It is my belief, that the increase in train frequency and the building of the new bus station are the major cause of increasing overcrowding in the station.

It is worth noting that in 2016, the tube station handled nearly twenty-three million passengers with just two platforms and an up and a down escalator. By comparison, Cannon Street station, handled the same number of passengers with seven platforms and level access.

To be fair to Transport for London, they have sorted the gate lines at the station, but that still leaves the escalators severely overcrowded at times.

I actually can’t understand, why they haven’t replaced the middle staircase with a third escalator, as they have at Brixton, where there are also lifts.

Overcrowding Could Be Getting Worse!

Some transport improvements, that will happen in the next year or two,, will affect passenger numbers at Walthamstow Central station.

New Trains On The Chingford Line

The current Class 315 and Class 317 trains will be replaced by new Class 710 trains.

  • These will have the same number of carriages, but they will have a higher capacity, due to better design and being walk-through trains.
  • They will also have wi-fi and 4G available, if they follow the lead of the closely-related Class 345 trains.
  • Their operating speed has not been disclosed, but that of the Class 345 train is 90 mph, which is fifteen mph faster than a Class 315 train.
  • Their modern design will also allow them to save a minute or two at each of the seven stops.

The performance improvement may allow a more intense service.

The trains will certainly attract more passengers, as quality new trains always do!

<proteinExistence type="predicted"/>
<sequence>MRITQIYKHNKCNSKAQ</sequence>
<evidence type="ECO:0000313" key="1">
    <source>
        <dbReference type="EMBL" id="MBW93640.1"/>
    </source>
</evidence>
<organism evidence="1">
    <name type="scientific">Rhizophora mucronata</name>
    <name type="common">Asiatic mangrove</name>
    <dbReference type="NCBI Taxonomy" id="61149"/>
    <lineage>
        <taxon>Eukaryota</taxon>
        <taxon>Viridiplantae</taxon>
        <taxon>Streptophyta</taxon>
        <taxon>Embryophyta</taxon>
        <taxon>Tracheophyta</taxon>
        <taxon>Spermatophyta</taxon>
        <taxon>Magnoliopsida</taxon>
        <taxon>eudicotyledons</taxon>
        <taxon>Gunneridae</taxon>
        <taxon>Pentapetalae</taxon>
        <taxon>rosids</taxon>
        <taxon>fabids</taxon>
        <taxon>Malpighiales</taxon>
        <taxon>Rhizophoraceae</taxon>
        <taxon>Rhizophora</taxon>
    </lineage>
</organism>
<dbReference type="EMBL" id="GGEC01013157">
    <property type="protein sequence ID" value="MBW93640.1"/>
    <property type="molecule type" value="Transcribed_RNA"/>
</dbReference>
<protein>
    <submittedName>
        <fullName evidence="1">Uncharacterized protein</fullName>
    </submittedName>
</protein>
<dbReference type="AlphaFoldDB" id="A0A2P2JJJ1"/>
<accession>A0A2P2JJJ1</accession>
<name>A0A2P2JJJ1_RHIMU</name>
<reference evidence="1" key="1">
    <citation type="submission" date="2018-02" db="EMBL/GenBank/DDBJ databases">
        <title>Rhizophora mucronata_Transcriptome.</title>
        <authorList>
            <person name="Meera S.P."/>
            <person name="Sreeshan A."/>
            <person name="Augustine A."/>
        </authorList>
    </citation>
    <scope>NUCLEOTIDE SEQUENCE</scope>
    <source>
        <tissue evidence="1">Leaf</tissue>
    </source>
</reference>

• Will the new trains generate more new passengers, than any forecaster dreamt was possible?
  • Will more passengers be attracted to stations North of Walthamstow Central and change to the Victoria Line?
  • Will some passengers change from using the Victoria Line to the Chingford Line?

Bear in mind, that new trains on the North London Line, started in 2010 with three-car trains running at six trains per hour (tph). They are now up to five-car trains running at eight tph. This is an capacity increase of over 120%.

On balance, I suspect that some of these factors will cancel each other out. But who knows?

New Trains On The Northern City Line

The geriatric Class 313 trains working the Northern City Line are being replaced by new Class 717 trains.

  • These new trains will offer higher frequencies and more capacity.
  • They will use 2+2 seating.
  • They will have wi-fi and power sockets.

Services on the Northern City Line have a cross-platform step-free interchange with the Victoria Line at Highbury & Islington station, so I believe the route will be increasingly used by passengers between the Walthamstow/Chingford area and the City of London.

Undoubtedly, it will increase passengers using the escalators at Walthamstow Central station.

New Trains On The Gospel Oak To Barking Line

The current two-car Class 172 trains on the Gospel Oak To Barking Line, are being replaced by four-car electric Class 710 trains.

  • The new trains will double capacity.
  • They will have better passenger facilities.
  • They will be more environmentally-friendly.

These trains could encourage travellers to use the quieter Walthamstow Queen’s Road station, instead of the very busy Walthamstow Central station.

Stratford To Meridian Water

This project will add a third track to the West Anglia Main Line and allow a four tph service between Stratford station and the new station at Meridian Water with stops at Lea Bridge, Tottenham Hale and Northumberland Park stations.

I have no view on how successful, this new line will be and how it will affect traffic on the Victoria line.

Crossrail

When you discuss transport provision in London, there is always a herd of elephants in the room!

Crossrail will change everybody’s journeys!

Crossrail will create a high-capacity fast route between Heathrow and Canary Wharf via Paddington, the West End and the City of London.

So how will those in Walthamstow and Chingford tie into this new high-capacity line?

In my view a direct link to Stratford is needed, which could be created by reinstating the Hall Farm Curve.

The World Ducking And Diving Championships

East Londoners would undoubtedly win the World Ducking-And-Diving Championships, if one were to be held.

Network Rail and Transport for London, are creating the ultimate training ground in North-East London.

Most people do a number of common journeys over time.